Owsianiak, Mikolaj1; Lemming, Gitte3; Hauschild, Michael Zwicky1; Bjerg, Poul Løgstrup3
1 Department of Management Engineering, Technical University of Denmark2 Quantitative Sustainability Assessment, Department of Management Engineering, Technical University of Denmark3 Department of Environmental Engineering, Technical University of Denmark4 Water Resources Engineering, Department of Environmental Engineering, Technical University of Denmark
Integrating sustainability into remediation projects has attracted attention from remediation practitioners, and life cycle assessment (LCA) is becoming a popular tool to address the environmental dimension. The total number of studies has reached 31 since the first framework for LCA of site remediation was published in 1999,1 and has almost doubled compared to number of studies in two reviews published in 2010.2,3 However, our analysis shows an increasing frequency of examples with serious methodological problems (compared to requirements in ISO standards or authoritative guidelines). Figure 1 shows that numerous studies have no or an incomplete definition of the functional unit, omit an appropriate quantification of primary impacts, or fail to include all relevant secondary impact categories. We will illustrate how ignoring these methodological challenges can lead to a misleading conclusion about the environmental sustainability of remediation technologies.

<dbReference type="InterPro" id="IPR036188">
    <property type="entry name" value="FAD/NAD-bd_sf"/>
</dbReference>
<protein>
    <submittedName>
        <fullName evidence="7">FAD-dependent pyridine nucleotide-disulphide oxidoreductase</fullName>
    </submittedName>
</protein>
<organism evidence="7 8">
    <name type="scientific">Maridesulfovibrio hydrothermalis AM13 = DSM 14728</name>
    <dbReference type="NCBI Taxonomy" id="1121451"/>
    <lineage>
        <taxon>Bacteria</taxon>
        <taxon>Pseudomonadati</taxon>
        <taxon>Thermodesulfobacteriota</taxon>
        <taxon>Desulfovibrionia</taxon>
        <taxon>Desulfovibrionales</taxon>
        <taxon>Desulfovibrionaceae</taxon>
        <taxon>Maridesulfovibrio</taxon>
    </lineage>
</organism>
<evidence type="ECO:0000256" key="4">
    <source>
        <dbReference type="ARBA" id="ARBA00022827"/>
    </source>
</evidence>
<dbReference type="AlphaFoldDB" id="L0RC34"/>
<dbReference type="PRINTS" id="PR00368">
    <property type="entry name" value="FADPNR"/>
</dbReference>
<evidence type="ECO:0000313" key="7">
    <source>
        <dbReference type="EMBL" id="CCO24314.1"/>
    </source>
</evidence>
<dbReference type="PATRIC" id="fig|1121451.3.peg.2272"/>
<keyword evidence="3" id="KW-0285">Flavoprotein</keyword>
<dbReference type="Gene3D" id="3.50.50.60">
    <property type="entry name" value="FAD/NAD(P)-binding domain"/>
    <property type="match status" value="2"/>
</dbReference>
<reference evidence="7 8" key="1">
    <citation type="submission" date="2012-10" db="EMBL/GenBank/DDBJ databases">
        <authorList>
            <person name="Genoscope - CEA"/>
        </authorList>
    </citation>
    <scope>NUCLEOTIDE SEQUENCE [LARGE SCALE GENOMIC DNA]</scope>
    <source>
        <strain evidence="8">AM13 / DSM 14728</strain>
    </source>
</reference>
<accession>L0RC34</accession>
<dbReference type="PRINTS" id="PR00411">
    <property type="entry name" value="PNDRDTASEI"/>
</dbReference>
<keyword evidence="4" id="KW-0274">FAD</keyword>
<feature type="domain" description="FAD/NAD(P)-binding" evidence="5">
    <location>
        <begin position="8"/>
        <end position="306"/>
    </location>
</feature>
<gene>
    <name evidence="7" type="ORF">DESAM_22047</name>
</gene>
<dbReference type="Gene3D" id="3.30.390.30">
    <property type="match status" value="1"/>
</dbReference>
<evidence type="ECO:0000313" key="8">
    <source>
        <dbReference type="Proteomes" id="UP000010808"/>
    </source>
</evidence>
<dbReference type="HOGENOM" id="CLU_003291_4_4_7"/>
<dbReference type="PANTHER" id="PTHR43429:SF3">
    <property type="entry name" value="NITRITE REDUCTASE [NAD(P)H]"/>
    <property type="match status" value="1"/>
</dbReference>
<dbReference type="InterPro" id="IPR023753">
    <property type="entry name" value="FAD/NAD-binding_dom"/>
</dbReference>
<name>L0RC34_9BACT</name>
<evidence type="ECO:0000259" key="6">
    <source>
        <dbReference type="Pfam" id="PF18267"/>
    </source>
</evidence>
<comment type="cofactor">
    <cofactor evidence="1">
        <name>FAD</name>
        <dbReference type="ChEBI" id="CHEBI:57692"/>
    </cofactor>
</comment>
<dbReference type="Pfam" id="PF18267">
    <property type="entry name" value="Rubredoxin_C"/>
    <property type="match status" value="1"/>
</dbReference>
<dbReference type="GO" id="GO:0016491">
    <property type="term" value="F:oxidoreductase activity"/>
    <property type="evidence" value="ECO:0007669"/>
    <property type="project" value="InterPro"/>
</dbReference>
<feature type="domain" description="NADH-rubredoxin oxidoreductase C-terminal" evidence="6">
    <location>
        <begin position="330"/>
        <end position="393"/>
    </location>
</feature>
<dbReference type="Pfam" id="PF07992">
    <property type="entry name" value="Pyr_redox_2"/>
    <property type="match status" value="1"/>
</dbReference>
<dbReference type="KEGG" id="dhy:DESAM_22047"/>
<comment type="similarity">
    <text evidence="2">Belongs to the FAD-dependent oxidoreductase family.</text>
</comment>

Environmental Science and Technology (washington), 2013, Vol 47, Issue 3, p. 1182-1183